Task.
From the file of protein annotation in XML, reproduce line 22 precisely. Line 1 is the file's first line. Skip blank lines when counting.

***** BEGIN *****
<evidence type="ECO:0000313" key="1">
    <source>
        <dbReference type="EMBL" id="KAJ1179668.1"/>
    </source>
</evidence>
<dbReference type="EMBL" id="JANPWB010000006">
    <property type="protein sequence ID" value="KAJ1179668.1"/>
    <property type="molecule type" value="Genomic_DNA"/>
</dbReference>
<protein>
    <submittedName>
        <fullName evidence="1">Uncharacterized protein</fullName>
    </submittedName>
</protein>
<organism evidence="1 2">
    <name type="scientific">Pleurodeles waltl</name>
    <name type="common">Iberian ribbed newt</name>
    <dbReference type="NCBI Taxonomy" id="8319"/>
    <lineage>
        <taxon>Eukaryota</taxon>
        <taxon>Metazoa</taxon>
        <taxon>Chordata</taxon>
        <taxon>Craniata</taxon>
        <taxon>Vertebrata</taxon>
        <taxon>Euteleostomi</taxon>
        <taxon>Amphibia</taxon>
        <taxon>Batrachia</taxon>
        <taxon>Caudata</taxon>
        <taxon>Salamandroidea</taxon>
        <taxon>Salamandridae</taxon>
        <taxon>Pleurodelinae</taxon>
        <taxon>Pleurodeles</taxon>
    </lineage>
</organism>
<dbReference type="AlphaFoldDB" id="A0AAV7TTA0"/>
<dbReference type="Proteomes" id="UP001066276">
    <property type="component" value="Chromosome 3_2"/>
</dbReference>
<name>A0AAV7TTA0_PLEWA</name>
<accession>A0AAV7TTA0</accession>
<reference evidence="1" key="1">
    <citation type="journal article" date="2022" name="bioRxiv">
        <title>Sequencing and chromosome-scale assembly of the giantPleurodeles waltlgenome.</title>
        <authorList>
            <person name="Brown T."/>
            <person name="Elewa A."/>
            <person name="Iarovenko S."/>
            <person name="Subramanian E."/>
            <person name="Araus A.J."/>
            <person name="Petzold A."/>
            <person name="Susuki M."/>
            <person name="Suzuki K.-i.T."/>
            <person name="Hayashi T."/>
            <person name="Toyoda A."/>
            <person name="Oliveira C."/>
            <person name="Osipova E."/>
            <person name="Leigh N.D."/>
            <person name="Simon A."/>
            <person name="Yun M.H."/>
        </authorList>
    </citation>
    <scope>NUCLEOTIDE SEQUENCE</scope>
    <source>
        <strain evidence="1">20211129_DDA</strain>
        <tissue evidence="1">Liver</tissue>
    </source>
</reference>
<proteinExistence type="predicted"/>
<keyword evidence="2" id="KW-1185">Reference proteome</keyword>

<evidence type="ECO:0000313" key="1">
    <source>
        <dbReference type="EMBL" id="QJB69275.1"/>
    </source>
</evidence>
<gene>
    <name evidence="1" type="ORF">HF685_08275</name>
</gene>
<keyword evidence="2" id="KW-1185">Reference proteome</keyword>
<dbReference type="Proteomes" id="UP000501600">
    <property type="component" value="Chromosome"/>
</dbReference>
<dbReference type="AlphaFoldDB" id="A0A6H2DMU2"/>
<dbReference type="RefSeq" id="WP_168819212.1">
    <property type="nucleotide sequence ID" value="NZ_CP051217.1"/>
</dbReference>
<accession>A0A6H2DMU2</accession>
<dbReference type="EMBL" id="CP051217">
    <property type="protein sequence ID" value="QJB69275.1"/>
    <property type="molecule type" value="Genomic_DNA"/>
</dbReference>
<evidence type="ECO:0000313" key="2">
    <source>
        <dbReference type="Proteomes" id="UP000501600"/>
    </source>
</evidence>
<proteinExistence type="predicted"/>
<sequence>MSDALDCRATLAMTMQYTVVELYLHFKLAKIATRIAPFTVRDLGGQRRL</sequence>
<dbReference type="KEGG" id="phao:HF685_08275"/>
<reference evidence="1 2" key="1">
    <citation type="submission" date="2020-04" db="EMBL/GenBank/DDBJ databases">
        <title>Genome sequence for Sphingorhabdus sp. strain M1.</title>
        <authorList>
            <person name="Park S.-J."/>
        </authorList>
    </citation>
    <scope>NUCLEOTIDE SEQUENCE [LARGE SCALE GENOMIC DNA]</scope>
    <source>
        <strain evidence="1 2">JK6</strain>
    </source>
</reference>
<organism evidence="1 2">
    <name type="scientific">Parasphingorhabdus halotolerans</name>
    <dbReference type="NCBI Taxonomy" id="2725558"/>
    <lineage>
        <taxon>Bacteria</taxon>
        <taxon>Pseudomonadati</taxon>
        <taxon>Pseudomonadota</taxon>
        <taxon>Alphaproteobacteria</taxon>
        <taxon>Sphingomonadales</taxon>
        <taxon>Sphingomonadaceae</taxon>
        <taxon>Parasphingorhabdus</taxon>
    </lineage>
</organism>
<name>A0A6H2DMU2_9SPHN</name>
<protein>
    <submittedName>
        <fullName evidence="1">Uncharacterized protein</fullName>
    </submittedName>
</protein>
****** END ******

        <taxon>Chordata</taxon>